Photography News Issue 32

Photography News | Issue 32 | absolutephoto.com

Technique 34

Lighting academy Small and light One of the main problems in lighting children is that they can be unpredictable, easily distracted and hate being told what to do. Therefore, finely arranged and precise set- ups aren’t always successful, unless you have a compliant, distracted, well drilled (or sleeping) subject. Forcing them to work with such set-ups only causes problems, making them behave unnaturally, which will come through in their poses and expressions – the opposite of what you want. one light in each corner of a room. The second light was fitted with an octa softbox and it was set to Channel 1, Group A. Setting the channels in this way illustrates the advantages of a wireless flash system, and specifically the use of radio triggers, of which the S1 Remote is an great example. The alternative is really to use a speedlight on the camera, but that doesn’t offer the same freedom or power. To make matters even easier, I was using a 70-200mm lens, giving me plenty of scope for framing near and far. Words & pictures by Kingsley Singleton Two easy lighting set-ups and wrangling tips for children

But distractions can be used to help position them, and so long as the lighting is adding to the shot, but not interfering with the subject’s behaviour, it’s always a benefit. Our subject, Grace, was a little over two years old, so probably around the hardest to age to shoot; most of her time being spent scurrying about and doing her own thing. The first idea was to get some shots in the garden, but there was no way either I or her dad was going to tell her exactly what to do; so we had to be responsive and use the lights in a way where their effect suited her movement. Faking the sun The first set of shots being outdoors, I wanted them to have a natural, sunlit glow. I was planning on setting up a couple of lights to broadly act as fill flash against the sun, but typically, the latter didn’t play ball. So instead, I started by using one of the two Interfit S1 heads I’d brought along as a stand-in for the sun. This was essential on an overcast day, with the flash required to make the colours pop and add some twinkle. This backlight was placed at one end of the garden, and raised to about 6ft on a light stand. Due to it being placed on a lawn, and the fact that children are intrigued by and allergic to toppling light stands, I secured it at the base. An easy way to do this is using a few lengths of coat hanger wire, to stake it in, like a tent. Because I wanted the light to be as natural- looking and sun-like as possible, I attached no additional modifier; just using the standard frosted-glass dome diffuser that comes with the head and sits over the flash tube to protect it. This also meant that the light would cover over 180° giving me lots of scope for Grace to move around. Using the accompanying S1 remote, this first light was set to Channel 1, Group B, so that I could control its power independently from the second light. The mode was set to TTL, more on which in a moment. Cross light, happy kids The second light was to be the fill light, but how can you position your lights when the subject is always moving? Enter the human light stand! The idea in this case was to have Grace’s dad move around and keep the light to her front, creating a cross-light set-up, so the flash would always be there to fill in the shadows. That also meant I could stay in a position where the first light was always working as a backlight. Of course this is something you can do indoors as well, with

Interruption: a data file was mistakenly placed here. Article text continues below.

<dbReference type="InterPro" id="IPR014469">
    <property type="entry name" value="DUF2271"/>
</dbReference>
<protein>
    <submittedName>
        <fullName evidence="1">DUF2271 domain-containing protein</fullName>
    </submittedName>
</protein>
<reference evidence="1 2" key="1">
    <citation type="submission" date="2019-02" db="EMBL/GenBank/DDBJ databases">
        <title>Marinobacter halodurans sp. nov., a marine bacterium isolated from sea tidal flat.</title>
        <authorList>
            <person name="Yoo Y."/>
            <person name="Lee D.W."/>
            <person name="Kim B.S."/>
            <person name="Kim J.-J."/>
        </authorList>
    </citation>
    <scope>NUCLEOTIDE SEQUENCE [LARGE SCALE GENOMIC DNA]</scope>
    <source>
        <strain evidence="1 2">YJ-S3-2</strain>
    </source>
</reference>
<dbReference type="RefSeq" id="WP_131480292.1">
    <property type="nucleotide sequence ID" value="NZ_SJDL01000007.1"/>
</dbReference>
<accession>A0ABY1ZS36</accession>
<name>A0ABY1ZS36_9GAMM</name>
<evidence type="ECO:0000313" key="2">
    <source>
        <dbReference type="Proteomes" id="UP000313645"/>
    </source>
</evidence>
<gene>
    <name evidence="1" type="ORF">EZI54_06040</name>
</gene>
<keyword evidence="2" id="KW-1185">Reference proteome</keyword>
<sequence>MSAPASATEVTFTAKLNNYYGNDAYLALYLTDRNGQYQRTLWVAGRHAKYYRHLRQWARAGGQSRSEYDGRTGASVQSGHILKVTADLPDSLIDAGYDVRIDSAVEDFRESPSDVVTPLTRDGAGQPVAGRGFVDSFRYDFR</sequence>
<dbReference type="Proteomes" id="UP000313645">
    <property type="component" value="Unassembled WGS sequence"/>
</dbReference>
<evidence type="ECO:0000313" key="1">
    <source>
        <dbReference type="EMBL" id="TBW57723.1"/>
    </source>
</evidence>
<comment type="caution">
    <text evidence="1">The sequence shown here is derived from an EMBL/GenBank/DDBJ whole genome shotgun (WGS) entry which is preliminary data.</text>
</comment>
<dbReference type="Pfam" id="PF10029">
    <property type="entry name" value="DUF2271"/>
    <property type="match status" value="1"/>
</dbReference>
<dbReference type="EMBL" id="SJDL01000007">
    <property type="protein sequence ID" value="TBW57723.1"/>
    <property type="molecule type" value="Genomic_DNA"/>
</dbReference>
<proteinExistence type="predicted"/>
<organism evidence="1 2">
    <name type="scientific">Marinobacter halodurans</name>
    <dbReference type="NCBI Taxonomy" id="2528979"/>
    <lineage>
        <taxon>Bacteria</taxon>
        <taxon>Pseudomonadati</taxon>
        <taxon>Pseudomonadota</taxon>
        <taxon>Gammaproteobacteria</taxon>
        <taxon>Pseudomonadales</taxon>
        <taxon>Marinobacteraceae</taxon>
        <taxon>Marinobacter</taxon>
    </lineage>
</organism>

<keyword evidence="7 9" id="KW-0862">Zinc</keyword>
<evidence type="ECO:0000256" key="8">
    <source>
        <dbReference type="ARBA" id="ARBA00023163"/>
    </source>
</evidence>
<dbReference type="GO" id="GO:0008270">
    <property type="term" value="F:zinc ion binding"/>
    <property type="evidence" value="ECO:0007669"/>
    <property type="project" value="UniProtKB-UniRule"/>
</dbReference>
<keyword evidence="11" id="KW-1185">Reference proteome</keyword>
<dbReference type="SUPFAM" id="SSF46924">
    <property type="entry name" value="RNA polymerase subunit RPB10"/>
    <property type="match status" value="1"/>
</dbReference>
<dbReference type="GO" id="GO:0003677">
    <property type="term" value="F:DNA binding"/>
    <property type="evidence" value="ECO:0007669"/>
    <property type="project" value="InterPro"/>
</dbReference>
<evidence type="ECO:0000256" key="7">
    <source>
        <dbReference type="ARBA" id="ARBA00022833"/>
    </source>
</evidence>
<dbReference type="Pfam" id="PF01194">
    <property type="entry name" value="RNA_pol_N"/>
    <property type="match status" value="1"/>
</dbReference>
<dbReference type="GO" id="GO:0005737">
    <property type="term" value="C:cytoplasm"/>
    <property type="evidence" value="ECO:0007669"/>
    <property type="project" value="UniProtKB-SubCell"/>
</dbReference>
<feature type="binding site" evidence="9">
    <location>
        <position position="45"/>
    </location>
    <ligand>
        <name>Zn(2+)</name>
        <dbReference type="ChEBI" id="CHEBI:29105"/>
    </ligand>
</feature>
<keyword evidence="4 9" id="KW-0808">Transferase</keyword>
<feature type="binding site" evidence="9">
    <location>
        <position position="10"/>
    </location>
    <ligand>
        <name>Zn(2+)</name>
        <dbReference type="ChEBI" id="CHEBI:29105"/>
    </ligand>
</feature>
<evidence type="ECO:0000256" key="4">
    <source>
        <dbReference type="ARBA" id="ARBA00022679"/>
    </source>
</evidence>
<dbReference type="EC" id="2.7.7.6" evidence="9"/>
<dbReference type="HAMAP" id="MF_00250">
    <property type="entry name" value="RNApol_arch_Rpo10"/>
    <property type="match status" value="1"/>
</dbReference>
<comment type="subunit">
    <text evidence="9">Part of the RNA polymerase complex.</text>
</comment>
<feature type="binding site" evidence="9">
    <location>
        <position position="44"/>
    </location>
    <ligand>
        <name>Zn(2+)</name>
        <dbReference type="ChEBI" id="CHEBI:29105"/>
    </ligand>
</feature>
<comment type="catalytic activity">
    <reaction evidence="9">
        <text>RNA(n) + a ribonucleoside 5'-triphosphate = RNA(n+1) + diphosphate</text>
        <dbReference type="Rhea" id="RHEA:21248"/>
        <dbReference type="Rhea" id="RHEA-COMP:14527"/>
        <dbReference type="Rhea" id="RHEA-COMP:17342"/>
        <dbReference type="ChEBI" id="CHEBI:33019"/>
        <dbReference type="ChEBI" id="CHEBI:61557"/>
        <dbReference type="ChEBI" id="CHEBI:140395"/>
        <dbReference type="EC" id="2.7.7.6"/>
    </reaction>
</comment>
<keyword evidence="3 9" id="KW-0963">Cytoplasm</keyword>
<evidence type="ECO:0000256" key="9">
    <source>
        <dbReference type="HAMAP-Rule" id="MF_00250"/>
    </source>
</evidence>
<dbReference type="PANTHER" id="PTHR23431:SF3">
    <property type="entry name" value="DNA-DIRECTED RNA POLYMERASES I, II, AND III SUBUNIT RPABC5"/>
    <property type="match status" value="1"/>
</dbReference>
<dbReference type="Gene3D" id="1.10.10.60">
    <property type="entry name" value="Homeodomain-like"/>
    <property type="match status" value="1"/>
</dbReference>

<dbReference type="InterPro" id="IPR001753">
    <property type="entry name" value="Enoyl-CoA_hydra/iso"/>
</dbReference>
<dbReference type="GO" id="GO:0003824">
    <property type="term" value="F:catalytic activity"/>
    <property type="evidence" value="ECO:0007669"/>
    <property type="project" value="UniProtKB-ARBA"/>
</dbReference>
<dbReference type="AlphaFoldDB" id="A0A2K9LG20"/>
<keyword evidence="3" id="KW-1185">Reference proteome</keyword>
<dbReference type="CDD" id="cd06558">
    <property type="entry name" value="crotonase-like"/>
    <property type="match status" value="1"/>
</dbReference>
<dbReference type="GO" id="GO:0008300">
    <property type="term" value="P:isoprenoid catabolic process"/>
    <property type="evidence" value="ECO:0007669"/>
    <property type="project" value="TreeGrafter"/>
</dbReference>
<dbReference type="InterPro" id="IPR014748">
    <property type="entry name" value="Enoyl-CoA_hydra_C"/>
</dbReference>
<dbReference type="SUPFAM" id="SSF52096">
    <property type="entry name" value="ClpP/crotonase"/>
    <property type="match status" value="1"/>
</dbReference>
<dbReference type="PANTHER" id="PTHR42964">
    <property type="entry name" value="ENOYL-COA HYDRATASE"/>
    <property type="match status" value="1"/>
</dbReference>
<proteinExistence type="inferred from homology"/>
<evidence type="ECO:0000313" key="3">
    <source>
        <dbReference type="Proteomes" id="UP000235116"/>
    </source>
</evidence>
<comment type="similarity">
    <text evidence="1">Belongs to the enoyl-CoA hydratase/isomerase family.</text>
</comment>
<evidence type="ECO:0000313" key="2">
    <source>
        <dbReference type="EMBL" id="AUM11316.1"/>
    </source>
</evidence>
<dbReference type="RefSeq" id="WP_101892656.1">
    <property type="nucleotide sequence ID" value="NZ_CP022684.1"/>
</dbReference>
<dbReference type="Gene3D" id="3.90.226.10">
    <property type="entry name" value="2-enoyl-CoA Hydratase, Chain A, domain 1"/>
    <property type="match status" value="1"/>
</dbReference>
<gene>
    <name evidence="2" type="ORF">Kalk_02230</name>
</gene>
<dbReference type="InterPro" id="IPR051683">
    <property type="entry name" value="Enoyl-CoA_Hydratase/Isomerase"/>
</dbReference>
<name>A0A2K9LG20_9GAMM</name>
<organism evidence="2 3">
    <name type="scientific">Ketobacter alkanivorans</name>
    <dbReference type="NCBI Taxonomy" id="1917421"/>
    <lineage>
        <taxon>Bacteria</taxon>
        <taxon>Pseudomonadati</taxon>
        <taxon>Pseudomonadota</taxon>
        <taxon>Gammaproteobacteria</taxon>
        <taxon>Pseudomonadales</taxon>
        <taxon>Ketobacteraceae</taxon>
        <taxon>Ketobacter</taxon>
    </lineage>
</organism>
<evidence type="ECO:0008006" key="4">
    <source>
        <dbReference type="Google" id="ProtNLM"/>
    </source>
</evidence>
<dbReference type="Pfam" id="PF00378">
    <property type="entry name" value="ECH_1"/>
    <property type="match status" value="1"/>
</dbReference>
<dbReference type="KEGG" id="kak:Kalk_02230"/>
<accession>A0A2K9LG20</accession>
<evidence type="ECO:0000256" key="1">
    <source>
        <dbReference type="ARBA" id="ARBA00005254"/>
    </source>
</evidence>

Metering on the move As mentioned, I used TTL mode for the garden shots, the reason being that with the unpredictable nature of the subject and her distance fromthe two flashes, manual settings would’ve been too inflexible. The distance is the clincher; with the flash needing to be raised or lowered in power, responsive to it, so to avoid over or underexposure. Shooting in aperture-priority (A or Av), at f/4 and ISO 200, the shutter speed was locked to 1/60 and the S1’s TTL system did a grand job of getting the power right for me. The only problems I had was when Grace got too close to the backlight, as the power couldn’t drop as a far as required at that point, but these instances were few and far between. With each light triggered in a different group, it also meant I could use the flash exposure compensation feature via the S1 Remote. Why would I do that when TTL was giving good exposures? Well, I actually wanted a little more punch to the ‘sun’, so it gave stronger highlights. All I had to do there, was select Group A and dial in +1.0. The second, mobile light was kept at 0.0, so that the exposure from it would be as metered.

How can you position your lights when the subject is always moving? Enter the human light stand!

Above Shooting in TTL exposure mode, the backlight power was upped to +1.0EV to give the look of a sunny day. The fill light was carried by her dad to keep it at her front.

Right Because of the overcast day on which we were shooting, using one flash as a stand-in for the sun helped give some moderate backlighting, while the second light filled in the shadows on Grace. Far Right You can see how underexposed Grace’s face is when the lights aren’t used, as well as the lack of highlight in her hair.

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